“Before WICKED was formed, before the Glade was built, before Thomas entered the Maze, sun flares hit the earth and destroyed the world mankind took for granted.
Mark and Trina were there when it happened, and they survived. But surviving the sun flares was easy compared to what came next.
Now a disease of rage and lunacy races across the eastern United States, and there’s something suspicious about its origin. Worse yet, it’s mutating, and all evidence suggests that it will bring humanity to its knees.
Mark and Trina are convinced there’s a way to save those left living from descending into madness. And they’re determined to find it–if they can stay alive. Because in this new, devastated world, every life has a price. ANd to some, you’re worth more dead than alive.”
I thought there would be more to The Kill Order than what we get, but for what it’s worth, it’s a good book–just don’t expect too much.
The Maze Runner is one of the best novels I’ve read recently, but I thought the sequel and the finale didn’t live up to the promise of the trilogy’s premise. Especially since the source of all the discord and drama barely gets touched upon. So I was happy that there was The Kill Order to fill in the blanks.
Unfortunately–or fortunately, depending on how you look at it–James Dashner focuses on human interaction instead of conspiracies. And so our supposed answer, The Kill Order, to the questions left behind by The Maze Runner trilogy falls short of actually answering questions. What we’re left with, after the trials and misadventures we take in this prequel, are suppositions of what might have happened in between the end of this book, and the beginning of The Maze Runner.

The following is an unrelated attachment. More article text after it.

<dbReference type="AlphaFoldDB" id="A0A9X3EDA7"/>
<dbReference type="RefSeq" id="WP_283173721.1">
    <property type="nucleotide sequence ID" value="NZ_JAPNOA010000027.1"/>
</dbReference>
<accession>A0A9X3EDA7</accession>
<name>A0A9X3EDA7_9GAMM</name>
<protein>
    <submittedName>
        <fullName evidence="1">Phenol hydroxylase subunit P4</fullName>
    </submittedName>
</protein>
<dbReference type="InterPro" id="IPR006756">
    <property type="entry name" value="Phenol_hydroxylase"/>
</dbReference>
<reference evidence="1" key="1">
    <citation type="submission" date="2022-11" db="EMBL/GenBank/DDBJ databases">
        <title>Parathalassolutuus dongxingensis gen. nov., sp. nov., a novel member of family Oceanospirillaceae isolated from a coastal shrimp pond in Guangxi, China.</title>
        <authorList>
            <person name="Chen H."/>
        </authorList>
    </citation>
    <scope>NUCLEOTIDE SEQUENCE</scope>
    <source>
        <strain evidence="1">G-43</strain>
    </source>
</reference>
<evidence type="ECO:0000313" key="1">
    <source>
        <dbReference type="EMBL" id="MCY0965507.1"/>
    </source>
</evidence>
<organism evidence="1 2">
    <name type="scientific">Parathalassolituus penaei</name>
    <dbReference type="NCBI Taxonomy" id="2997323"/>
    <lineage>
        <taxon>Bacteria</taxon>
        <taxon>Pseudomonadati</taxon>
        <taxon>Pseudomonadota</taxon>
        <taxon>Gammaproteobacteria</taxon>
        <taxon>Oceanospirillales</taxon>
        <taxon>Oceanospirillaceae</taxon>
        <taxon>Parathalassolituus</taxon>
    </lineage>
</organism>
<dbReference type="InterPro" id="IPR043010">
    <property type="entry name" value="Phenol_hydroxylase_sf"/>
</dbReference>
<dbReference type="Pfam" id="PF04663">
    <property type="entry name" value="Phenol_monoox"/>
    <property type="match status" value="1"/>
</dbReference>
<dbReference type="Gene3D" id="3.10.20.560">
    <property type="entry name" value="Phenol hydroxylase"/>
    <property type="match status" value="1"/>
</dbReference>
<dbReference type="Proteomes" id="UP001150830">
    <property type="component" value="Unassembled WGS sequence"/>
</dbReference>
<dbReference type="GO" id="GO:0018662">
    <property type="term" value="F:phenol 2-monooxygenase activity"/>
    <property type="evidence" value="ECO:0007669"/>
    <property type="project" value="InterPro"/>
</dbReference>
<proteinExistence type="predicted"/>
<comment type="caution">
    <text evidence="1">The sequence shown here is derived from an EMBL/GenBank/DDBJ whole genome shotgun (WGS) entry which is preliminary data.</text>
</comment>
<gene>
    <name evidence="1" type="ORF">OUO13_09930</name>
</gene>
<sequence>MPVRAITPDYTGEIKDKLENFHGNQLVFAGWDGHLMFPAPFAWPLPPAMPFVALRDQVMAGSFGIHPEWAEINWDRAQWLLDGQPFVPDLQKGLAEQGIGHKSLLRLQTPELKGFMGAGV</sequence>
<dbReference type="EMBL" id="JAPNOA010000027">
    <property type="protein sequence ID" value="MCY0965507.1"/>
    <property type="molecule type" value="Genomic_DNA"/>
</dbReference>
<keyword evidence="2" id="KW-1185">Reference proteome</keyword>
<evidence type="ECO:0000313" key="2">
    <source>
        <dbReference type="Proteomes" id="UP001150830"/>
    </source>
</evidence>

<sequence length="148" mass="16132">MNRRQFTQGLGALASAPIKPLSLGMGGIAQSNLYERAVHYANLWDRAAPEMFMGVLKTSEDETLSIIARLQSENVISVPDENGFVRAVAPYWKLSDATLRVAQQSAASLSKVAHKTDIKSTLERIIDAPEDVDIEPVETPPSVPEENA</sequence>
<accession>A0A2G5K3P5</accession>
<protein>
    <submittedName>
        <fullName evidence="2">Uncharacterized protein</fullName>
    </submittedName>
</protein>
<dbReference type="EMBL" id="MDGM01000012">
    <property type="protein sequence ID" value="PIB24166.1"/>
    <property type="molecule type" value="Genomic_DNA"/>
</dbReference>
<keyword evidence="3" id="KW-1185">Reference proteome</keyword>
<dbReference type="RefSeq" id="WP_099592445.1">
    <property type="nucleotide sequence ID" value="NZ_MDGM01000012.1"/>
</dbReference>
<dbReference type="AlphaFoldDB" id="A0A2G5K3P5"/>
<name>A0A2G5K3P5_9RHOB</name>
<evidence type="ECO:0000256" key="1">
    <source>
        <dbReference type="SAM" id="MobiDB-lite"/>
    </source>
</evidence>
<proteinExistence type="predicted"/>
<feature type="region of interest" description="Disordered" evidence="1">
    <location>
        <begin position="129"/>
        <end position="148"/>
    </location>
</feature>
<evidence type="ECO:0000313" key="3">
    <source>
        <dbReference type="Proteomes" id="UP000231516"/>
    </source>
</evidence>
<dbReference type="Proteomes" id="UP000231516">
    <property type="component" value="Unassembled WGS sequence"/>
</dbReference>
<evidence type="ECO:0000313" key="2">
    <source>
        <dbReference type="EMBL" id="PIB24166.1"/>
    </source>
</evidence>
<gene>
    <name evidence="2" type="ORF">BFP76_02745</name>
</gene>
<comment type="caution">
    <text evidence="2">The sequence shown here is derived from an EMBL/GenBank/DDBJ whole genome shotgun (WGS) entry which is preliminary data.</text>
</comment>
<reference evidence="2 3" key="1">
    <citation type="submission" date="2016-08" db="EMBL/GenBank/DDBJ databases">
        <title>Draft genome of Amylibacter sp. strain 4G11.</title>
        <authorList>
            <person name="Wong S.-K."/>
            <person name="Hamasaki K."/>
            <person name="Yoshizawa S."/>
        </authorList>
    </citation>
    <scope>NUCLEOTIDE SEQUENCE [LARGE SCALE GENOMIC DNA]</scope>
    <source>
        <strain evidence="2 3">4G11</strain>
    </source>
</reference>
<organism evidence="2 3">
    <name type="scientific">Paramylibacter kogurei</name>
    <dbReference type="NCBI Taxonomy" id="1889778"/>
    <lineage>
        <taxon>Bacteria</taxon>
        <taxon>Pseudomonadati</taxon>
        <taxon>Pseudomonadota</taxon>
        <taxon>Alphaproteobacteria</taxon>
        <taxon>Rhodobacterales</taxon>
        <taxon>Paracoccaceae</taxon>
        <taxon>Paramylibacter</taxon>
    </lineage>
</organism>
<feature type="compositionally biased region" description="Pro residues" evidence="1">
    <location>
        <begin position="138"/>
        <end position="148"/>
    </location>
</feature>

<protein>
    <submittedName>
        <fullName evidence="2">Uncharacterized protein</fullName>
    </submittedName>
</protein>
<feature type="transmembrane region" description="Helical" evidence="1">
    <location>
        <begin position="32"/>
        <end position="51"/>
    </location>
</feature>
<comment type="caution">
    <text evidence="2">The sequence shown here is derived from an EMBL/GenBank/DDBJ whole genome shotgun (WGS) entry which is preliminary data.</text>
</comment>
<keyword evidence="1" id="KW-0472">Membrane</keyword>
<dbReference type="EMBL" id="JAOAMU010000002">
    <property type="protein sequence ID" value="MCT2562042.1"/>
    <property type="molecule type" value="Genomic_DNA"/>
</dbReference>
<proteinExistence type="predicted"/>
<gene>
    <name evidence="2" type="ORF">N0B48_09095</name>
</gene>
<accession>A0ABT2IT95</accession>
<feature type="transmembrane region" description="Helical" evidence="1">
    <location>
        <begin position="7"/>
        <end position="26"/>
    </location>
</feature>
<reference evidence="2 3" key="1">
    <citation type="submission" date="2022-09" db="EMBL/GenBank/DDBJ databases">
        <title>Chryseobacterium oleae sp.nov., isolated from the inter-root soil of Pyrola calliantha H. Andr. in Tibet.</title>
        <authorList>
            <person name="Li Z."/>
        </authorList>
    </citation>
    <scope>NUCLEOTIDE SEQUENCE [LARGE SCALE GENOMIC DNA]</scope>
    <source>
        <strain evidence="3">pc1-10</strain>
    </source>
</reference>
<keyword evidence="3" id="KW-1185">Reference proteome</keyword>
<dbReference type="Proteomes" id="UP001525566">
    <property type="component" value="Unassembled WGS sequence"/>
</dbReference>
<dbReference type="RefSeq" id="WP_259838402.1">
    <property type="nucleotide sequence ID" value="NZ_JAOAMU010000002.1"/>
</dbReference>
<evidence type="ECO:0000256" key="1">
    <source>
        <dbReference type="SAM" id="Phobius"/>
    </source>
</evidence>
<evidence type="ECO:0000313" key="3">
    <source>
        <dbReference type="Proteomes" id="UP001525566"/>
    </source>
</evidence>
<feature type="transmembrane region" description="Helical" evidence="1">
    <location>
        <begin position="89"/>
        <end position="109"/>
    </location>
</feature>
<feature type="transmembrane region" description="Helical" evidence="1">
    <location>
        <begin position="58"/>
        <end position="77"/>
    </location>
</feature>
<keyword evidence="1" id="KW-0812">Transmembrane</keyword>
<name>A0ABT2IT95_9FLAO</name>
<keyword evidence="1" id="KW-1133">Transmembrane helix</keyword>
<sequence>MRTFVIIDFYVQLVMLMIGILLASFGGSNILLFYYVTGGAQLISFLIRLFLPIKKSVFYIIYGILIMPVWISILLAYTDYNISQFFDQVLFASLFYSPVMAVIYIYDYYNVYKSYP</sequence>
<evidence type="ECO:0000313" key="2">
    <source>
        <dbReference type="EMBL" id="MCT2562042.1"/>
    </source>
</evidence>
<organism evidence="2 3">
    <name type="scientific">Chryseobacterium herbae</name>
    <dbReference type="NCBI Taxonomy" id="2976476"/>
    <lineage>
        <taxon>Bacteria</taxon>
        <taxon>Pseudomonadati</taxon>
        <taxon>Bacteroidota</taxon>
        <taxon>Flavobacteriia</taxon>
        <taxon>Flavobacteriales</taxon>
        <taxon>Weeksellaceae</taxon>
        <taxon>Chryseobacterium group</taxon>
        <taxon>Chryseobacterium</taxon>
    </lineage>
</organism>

Now, I’ve always harped about how character development is more important than original twists and turns. And if we’re judging The Kill Order by character development alone, it hits full marks. But take the book out of the its environment, take The Maze Runner trilogy out of the equation, and you get a story about a boy who would do anything to save the girl he loves. It’s nothing special. And set in the background of a Post-Flare world, you would have no idea what was going on unless you’ve already read the trilogy that spawned this prequel.
While character development is important, I think it’s also important for a prequel to be able to stand apart from its series–especially if it’s populated by unknown characters, and happens before the events of the series that warranted it.
So would I recommend The Kill Order? Sure. If you’re already a fan of The Maze Runner trilogy–or, at the very least, have already read the series. If you haven’t, you might want to skip this one until after you have done so.